What To Do If You Feel Too Slow For Lane Swimming

Perhaps you feel too slow for lane swimming, or you feel too slow to progress to the next swimming lane?

What I hate about lane-swimming is that I look around and compare myself to others. The superhumans in the fast lane can seem like they are swimming so fast!

Assuming that you do not have any injury, there are a few things that can help you feel better about your swimming speed and possibly progress.

1. Use Training Fins

If you feel too slow to keep up in your lane, yet you really want to be there, it can be a great idea to use training fins.

To my knowledge, most 25m pools do not have a problem with training fins, as they can be an excellent training aid. All elite swimmers will use training fins as part of their workout to build strength and ankle flexibility.

Training fins are short fins you wear on your feet. They can help develop your kick and will make you swim faster.

I recommend you get shorter training fins, such as the Finis Adult Zoomers.

The advantage of using shorter training fins is that they make the legs work hard, yet still give you an increase in speed. Longer training fins will not give your legs the same workout.

If your priority is to improve your speed and give your legs a workout, then opt for short training fins. If you just want speed, then opt for longer training fins, which will still work your legs but will not be as intense.

Be wary of injury while using training fins. Your ankles will not be accustomed to so much work, as you displace so much water, which can lead to over-exertion or injury.

Take your time and build your swimming stamina up slowly.

Check out this article for more information on training fins, “Is Swimming With Fins Cheating? (Here’s what to know)”

2. Learn To Glide

If you can assume a streamlined position in the water, and lie flat so your head is pushed down into the water and your legs are high, you will move faster through the water.

Remarkably, with a kick from the wall and a gliding position, you can gain a lot of ground and increase the speed of your lane swimming.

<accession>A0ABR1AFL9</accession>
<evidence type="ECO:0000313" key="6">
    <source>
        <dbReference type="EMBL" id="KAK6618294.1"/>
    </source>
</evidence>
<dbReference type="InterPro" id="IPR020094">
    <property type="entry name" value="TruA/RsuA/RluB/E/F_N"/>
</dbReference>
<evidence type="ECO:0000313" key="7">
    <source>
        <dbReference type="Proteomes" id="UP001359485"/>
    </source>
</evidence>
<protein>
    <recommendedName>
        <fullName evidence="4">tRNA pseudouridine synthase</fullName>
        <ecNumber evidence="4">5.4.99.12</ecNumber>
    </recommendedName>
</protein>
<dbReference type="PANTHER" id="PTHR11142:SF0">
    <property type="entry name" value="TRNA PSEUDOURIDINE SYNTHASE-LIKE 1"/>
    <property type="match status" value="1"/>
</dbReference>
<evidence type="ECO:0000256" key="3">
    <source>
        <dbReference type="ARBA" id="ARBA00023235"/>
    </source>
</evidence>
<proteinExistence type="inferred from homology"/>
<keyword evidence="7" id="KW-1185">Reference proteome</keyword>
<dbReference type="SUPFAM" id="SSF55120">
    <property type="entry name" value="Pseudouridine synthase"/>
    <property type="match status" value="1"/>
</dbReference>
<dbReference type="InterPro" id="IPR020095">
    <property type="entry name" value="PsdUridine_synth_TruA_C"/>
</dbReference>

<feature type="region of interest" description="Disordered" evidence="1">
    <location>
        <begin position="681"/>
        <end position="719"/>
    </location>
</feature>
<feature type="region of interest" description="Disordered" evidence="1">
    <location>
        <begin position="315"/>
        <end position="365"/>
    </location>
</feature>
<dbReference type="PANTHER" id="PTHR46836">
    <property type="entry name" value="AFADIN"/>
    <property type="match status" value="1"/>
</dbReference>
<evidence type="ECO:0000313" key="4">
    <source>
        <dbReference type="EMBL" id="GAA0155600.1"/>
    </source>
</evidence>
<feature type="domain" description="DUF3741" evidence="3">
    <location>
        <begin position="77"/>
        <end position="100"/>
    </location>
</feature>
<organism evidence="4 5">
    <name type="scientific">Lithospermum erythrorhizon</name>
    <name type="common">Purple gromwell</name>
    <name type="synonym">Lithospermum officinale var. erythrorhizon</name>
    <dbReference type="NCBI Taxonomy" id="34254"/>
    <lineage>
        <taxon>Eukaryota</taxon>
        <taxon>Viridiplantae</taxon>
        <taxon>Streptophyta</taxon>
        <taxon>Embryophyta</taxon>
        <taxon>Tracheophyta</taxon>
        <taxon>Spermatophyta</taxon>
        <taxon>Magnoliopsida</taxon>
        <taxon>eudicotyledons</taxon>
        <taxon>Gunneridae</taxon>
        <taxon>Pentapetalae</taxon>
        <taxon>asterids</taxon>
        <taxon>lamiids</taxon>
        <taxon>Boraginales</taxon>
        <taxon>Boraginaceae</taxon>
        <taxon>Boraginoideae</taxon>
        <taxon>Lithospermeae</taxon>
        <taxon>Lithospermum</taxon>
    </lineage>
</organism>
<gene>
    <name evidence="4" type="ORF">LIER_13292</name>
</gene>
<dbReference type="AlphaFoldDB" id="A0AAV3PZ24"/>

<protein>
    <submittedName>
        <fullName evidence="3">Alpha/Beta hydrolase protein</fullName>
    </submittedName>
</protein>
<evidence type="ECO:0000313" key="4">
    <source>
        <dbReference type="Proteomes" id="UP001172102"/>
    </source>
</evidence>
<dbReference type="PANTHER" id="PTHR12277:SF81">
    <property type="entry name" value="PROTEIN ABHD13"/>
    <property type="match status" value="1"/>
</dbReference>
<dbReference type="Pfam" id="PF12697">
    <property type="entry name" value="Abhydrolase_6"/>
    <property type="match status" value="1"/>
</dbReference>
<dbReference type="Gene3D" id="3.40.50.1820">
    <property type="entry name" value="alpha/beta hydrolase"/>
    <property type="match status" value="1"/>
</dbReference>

In addition, if you master this streamlined position and implement it as part of your stroke, you will start to swim faster.

Here is a drill you can try that will help you move effortlessly through the water, allowing the momentum of pushing off the wall and the water to do all the work. This balance drill is taken from the Total Immersion Swimming Method.

3. Stop At The Wall

If you feel too slow for lane swimming, it might be the result of other swimmers swimming too closely behind you and putting you under pressure.

Remember, if you are swimming full pool lengths, and are in the slow lane, following the rules and correct swim direction, then you have every right to be there.

If you feel under pressure from other swimmers to swim faster, once you get to the pool wall, just stop and let them overtake you.

A smile and a nod to let them know they can go ahead is all it takes to allow you to allow any faster swimmers to move ahead of you and for you to restart your length.

Granted, they will catch up with you again, but that is okay. Faster swimmers will greatly appreciate that you are taking the time to allow them to swim ahead.

How Fast Is Fast Lane Swimming?

Serious fitness swimmers usually occupy the fast swimming lane. These are swimmers who train regularly and can maintain a moderate to fast pace while swimming continuously.

The speed of the fast lane will vary between pools and swimmers. However, on average, swimming 25m in 30-35 seconds is a good pace for a fast swim lane. If you are swimming at this speed, you definitely qualify for the fast lane.

In order to maintain this speed, the front crawl is the dominant stroke used in the fast lane, however many swimmers, including amateur competitors, can maintain this pace with backstroke, breaststroke and butterfly.

Final Thoughts

Just because you feel too slow for lane swimming, it does not mean you should stop.

If you stick to the slow swim lane and follow the pool rules, you have every right to be there. 

If you feel too slow for lane swimming, don’t despair. You can improve your swim speeds by using training fins, learning how to glide or simply stopping at the wall and letting other swimmers overtake you to help you navigate the lane more effectively.

Swimming with a streamlined position will also help you move faster through the water.

Don’t give up on your lane swimming just because you feel too slow. There are lots of tips you can follow to help you move faster in the pool.

To start with, I recommend you check out the Total Immersion Swim Method, as this greatly helped me to swim faster and progress in my lane swimming.

Happy swimming!

Emma Moore

Hi, I am Emma, and I am obsessed with all watersports, from swimming to surfing and everything in between. I spend my free time in the water or preparing for my next water travel adventure.